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[Editorial] A Rocky Start for the Truth and Reconciliation Committee

[Editorial] A Rocky Start for the Truth and Reconciliation Committee

Posted December. 01, 2005 03:22,   


The survey conducted by the committee for commemorative projects of the 60th anniversary of the national liberation, which is directly supervised by the prime minister indicated that 77 percent of the respondents place more emphasis on the social stability than the clarification of the past. The results have shown that the vast majority of Koreans have concerns about the possible negative fallout and the historical fallacy of the Roh administration’s persistent efforts to clarify the past.

A closer look at the line-up of the committee on clarification of the past to pursue truth and reconciliation, which was launched today, reveals that people’s concerns are highly likely to become reality. In the 15-member committee, eight highly influential posts, including the chair and senior positions, are filled with members recommended by President Roh and the ruling party. They share common historical perspectives with the administration: justice has failed and opportunism has prevailed throughout the nation’s history. They share extremely lopsided historical views, even dismissing the nation’s great achievement in rising to become the world’s 11th largest economy.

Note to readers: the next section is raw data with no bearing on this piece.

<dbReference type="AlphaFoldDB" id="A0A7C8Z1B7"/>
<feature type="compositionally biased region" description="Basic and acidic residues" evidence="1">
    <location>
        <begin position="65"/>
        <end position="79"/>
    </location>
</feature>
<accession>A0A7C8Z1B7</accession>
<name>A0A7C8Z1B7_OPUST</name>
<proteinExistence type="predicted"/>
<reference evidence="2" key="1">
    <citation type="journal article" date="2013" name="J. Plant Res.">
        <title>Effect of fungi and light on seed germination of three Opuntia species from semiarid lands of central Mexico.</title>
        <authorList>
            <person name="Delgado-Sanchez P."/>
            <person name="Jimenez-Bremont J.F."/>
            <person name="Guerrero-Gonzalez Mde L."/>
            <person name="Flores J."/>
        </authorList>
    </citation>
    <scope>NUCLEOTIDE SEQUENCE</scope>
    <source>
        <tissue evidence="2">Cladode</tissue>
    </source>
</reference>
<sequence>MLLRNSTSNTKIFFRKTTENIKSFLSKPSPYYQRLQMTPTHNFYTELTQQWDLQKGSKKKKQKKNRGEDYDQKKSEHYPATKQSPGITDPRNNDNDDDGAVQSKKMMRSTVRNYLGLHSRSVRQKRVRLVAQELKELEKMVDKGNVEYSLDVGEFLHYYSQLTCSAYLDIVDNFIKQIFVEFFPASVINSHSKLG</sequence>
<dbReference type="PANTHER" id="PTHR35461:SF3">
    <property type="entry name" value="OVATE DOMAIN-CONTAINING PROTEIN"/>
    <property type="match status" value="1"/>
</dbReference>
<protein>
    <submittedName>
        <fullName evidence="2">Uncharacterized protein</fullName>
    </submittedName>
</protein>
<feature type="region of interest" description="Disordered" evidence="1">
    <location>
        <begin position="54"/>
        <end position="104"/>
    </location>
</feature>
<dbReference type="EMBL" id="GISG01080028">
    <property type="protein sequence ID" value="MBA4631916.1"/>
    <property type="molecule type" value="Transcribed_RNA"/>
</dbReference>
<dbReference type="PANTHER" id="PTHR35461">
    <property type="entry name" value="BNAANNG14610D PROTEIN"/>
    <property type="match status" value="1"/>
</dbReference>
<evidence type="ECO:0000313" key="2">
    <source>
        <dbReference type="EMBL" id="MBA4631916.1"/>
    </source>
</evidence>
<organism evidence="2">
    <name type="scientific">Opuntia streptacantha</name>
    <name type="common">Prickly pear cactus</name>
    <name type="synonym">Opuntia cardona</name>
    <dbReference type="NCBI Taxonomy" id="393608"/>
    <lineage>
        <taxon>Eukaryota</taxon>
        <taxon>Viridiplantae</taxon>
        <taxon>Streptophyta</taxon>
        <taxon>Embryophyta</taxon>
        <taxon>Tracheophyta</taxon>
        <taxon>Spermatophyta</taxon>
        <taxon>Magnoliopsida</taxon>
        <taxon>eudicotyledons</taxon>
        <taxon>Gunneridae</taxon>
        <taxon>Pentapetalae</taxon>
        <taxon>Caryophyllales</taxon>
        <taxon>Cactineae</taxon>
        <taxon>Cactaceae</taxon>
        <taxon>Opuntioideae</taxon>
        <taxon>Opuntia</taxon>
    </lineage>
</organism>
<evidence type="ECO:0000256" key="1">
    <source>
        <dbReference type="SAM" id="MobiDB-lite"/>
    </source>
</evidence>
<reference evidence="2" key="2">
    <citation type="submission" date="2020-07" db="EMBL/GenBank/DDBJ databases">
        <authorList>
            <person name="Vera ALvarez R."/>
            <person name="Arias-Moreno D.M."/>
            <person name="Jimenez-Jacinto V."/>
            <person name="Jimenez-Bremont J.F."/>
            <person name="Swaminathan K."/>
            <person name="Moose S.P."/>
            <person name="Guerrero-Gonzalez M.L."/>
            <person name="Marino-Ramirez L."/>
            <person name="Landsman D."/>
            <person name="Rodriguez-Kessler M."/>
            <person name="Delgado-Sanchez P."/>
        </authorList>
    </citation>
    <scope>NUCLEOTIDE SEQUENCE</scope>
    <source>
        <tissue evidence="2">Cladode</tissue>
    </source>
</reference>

The committee will exert overwhelming power. Committee members have the authority to launch investigation into the cases on which final court rulings have already been made. And the conclusions they will reach on past incidents will be reflected in laws, regulations, policies, and history textbooks. Conclusions will be drawn by the majority support of the committee members. That is to say, if eight members recommended by the president and the ruling party share the same opinion, the other seven members won’t get a chance to make their voices heard.

Father Song Gi-in, who has been appointed as the committee’s chairman, is famous as the spiritual mentor for President Roh. He sees Korean society as a society of confrontation between the privileged and the underprivileged. Kim Dong-choon, a senior member and Sung Kong Hoe University professor, argued in the World Korean Forum in August: “In modern Korean history, dishonest people in power wiped out honest and good people, distorted history, and manipulated people’s memories.” His historical perspectives flatly deny the authenticity of the past Korean governments and undermine the achievement of the so-called “miracle on the Han-River.” Ahn Byung-wook, a Catholic University professor and another member recommended by the president, characterized the nation’s modern history as the history of heavy reliance on the U.S., saying, “Korean elite group believed that following the U.S. government’s directions was the easiest way to run a country.”

It is not so hard to imagine how the committee will define the hundred years of the nation’s modern history since Japanese colonial rule until the sixth republic of Korea. And the day will come when our descendents will have to re-clarify the past that was clarified by the committee for four to six years. Koreans are concerned that their efforts will waste national energy and do harm to the nation. It is regretful that the Roh administration has learned nothing from the well-known fact that the administrations that abuse history for political means have never been evaluated favorably in world history.